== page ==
On the other hand, when people express disbelief and sadness. When people say he’s a fool. that feels accurate and good. Last night I went out with Jay, a friend who I am very fond of. He is visiting LA, and staying with a very wealthy friends in the hills somewhere. He picked me up in the fanciest car I have probably ever sat on. Everything inside was soft and plush. Everything was either wood or leather. We went to the Hungry Cat and had a lovely dinner. My friend Danielle made me the most delicious drink with tequila, lime, simple syrup and chili powder. We shared some oysters, hamachi and a grouper with spicy dates. We talked about Leo, about Miami, about dreams, about old friends. We both went to the same small school for awhile. My entire school pre-k through 12 had maybe 350 students, and over the years I have found that the greatest legacy that school has left me is how close you always feel to people who went there even if you didn’t know them first hand.

Jay is perhaps one of the loveliest people I know. He’s kind, warm, and fun. He has a sadness in his eyes that I always find appealing in people especially if they, like Jay, also have incredible joie de vie. When I told him about Leo he just kept saying- I’m sorry. And when he drove me home he said a few times, I know in six months your are going to be great. I said, I hope so. He said, I know so.

When I got home I started unpacking some things and then started to feel a little sad. I think the sadness was heightened by the drinks and getting my period. My friend F. who is staying with me for the weekend was still out on a date and I ate some cookies even though I had dessert with Jay.

In the end perhaps it’s for the best that my aunt knows. I’m spared of having to tell everyone the news when they ask how Leo is.

My three dads

Posted in joie de vie with tags , on October 19, 2010 by ana

Somewhere amidst the doom and gloom I have found this small pocket of internal happiness. Maybe it’s just that feeling that no matter what everything is going to be okay.

Yesterday, I had lunch with my cousin. We went, as we did last year for my birthday, to Pinot Bistro. In many ways it felt like we were in the restaurant scene of a movie- the large flower arrangements, the crisp white tablecloths, the dark wood paneling and the mirrors along the wall. Two different sets of posh ladies ate to our sides. The older set had burgers, the younger one salads. An elegant older woman sat at one end of the restaurant only to find out, after waiting for awhile, that her lunch date, a dapper senior, was waiting for her tucked away at another table.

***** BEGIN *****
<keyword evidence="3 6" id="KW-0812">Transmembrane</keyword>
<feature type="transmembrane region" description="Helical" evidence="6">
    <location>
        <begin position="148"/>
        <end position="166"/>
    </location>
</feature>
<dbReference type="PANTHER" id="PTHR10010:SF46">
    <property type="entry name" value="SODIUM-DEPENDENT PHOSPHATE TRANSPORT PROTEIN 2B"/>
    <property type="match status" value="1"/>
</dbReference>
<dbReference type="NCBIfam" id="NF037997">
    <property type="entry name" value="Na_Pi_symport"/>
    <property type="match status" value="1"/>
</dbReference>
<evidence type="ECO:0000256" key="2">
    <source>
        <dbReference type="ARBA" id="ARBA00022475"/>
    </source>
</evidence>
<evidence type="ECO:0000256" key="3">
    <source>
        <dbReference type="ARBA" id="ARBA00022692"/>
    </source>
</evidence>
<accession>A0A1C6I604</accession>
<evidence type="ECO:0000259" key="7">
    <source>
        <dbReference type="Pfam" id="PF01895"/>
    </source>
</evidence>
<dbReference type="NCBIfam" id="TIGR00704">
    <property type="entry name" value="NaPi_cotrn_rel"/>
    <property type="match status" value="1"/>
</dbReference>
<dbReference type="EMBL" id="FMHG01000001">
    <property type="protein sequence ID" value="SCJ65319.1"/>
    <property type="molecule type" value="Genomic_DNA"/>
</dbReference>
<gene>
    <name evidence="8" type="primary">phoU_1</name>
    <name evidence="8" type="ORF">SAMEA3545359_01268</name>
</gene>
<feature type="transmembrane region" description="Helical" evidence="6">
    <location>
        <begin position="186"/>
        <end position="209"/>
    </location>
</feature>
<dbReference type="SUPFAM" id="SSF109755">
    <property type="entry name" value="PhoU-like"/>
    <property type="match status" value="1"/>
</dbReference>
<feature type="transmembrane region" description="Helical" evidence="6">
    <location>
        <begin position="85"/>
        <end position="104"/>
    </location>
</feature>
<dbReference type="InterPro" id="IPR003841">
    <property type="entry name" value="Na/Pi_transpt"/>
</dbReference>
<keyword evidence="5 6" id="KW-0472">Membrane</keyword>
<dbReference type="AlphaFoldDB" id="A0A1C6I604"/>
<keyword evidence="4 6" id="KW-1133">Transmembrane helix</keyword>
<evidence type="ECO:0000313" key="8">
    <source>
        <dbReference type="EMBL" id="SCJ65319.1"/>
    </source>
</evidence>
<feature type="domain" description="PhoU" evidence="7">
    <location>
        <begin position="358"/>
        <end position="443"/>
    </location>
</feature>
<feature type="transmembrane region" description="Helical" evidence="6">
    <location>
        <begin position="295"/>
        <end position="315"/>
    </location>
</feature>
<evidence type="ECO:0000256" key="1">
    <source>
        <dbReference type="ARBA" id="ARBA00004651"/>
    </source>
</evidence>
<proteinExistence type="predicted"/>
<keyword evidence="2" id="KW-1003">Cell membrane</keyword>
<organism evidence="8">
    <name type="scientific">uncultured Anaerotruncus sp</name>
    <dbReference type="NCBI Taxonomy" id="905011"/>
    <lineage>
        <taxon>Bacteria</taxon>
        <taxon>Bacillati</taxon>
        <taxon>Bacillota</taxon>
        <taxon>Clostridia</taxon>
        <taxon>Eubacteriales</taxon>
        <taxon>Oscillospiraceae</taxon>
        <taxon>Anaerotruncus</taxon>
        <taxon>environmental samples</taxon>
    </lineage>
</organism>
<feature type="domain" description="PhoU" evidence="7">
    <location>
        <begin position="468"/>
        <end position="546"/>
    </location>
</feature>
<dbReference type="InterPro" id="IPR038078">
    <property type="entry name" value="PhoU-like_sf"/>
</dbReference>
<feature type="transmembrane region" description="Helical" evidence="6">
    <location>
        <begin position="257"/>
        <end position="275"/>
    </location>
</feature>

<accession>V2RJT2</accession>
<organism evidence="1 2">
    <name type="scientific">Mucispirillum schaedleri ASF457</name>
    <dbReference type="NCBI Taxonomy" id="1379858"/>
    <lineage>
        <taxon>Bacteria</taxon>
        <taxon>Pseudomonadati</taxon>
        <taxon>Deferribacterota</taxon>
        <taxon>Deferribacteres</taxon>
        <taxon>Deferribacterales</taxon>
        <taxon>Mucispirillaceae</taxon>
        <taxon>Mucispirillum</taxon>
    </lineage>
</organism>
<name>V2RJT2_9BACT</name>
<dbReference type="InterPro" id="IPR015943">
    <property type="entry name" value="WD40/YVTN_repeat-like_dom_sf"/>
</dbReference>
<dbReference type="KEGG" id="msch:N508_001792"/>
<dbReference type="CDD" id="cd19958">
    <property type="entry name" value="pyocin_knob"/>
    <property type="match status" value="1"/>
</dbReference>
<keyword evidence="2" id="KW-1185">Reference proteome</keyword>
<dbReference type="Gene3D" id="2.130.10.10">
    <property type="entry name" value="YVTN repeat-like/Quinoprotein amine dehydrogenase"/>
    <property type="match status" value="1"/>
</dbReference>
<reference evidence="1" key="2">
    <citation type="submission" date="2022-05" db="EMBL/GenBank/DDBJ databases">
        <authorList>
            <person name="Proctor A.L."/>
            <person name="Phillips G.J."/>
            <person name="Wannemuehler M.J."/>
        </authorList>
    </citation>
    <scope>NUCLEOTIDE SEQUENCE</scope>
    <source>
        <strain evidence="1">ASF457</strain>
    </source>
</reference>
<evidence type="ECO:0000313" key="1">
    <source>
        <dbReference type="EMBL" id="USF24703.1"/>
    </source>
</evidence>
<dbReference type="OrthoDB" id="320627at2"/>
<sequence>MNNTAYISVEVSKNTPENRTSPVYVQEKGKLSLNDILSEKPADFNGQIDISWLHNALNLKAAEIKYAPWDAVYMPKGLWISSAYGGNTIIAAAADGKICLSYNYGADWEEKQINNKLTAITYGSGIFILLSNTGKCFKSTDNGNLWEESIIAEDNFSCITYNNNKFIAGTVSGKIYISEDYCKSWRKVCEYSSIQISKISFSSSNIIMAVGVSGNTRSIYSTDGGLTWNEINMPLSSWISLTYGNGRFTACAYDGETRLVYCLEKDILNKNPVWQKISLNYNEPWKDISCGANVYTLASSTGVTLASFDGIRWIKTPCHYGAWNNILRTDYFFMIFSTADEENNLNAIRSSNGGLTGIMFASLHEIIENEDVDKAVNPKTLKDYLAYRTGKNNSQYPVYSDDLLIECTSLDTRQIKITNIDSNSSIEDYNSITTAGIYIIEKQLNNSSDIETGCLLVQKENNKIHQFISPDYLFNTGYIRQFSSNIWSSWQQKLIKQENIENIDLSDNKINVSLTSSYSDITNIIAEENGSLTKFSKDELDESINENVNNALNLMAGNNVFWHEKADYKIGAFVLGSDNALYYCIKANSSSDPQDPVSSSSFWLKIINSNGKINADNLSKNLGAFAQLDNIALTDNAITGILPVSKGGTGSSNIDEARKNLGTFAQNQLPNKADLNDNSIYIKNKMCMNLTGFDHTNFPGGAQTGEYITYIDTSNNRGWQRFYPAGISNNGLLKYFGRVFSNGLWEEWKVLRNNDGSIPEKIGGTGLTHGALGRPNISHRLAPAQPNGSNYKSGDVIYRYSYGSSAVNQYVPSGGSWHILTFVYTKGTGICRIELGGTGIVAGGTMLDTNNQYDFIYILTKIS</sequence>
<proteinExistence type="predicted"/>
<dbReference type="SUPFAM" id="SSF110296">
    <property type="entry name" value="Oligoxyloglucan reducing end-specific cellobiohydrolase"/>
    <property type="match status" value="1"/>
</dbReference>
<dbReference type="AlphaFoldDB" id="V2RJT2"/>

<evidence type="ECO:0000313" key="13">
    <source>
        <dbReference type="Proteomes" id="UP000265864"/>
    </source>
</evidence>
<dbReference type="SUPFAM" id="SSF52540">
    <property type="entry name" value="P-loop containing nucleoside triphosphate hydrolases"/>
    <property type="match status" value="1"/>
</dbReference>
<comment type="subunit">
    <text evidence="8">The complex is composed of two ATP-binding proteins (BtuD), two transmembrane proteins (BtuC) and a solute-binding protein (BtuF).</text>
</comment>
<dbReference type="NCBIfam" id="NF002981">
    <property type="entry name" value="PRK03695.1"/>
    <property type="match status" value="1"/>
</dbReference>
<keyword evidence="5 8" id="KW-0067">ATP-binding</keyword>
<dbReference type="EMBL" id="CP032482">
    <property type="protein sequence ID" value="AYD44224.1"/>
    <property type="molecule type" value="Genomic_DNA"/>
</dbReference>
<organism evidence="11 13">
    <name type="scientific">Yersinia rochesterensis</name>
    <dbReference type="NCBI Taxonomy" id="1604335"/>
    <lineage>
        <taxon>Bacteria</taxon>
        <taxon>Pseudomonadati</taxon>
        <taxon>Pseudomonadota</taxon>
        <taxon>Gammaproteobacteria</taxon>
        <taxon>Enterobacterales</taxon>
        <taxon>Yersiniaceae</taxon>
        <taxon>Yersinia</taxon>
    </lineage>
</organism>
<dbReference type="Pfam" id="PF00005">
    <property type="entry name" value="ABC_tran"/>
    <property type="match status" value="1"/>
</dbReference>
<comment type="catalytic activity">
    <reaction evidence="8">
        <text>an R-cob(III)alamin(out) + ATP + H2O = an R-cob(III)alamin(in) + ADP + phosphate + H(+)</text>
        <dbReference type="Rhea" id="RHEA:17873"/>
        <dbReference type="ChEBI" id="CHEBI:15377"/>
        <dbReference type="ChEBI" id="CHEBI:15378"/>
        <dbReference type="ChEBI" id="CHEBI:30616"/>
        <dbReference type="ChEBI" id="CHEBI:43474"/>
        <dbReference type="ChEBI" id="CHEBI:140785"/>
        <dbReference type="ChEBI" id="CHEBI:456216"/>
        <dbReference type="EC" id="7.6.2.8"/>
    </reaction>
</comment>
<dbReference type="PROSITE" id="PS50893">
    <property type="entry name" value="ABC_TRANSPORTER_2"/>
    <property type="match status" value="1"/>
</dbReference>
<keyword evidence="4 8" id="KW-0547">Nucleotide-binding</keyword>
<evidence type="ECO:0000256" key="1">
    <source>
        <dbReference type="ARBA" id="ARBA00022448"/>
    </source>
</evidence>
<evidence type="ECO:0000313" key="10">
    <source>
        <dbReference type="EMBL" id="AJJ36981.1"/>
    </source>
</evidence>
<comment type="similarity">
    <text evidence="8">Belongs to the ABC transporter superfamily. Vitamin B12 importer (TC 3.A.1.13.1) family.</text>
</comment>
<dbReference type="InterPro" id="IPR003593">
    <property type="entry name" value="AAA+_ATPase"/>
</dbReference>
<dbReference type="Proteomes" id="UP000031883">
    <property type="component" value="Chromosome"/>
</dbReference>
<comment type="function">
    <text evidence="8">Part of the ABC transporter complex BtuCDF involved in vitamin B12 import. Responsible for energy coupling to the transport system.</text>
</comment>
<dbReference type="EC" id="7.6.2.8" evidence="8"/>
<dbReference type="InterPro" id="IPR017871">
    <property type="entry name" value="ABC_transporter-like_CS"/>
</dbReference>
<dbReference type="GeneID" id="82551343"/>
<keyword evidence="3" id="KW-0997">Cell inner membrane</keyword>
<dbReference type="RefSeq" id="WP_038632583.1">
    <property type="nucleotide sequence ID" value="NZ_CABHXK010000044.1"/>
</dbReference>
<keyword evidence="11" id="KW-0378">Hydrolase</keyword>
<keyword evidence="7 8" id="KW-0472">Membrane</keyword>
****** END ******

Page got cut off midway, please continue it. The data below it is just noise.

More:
I always enjoy lunch with my cousin immensely. In this crazy, twisty life I have been blessed with three men who have treated me like their daughter. The first, my real dad-a man whose company and conversation I very much enjoy. My stepdad who was one of my number one champions and whose joyful voice when answering the phone I dearly miss. My cousin has been the third.

My cousin has lived in LA all of my life and I only saw him once or twice growing up. He and my mom grew up in adjoining houses and she always told me stories about them growing up but I never really knew him before I moved here. I spent two years living at his house. Those two years were really lovely and healing for me. I moved here from NY a year after September 11th and there was this sweet, overwhelming feeling of being tucked away while I lived with him. He is the man who always asks about my tires and the breaks in my car. He is the man who put locks in the window of my old Hollywood apartment.

Today at lunch he said- I think you are going to end up leaving LA. I never thought you would because the man you love was here but if that ends you may leave. I wont lie that thought has popped in my head a lot lately. Would I go home? What would I do there? Open a bakery with my dad? Or would I go back to NY. Maybe I would just stay put.

The thought of not seeing my cousin regularly for lunch made me very sad. I very much enjoy talking about our family and about books and films with him. His dad and my grandma where brother and sister. Since my grandmother passed away earlier this year no one is left of that generation. My grandmother was a feisty woman with an incessant joie de vie. I know I have her spirit of perseverance and that is perhaps what is inside that pocket of happiness.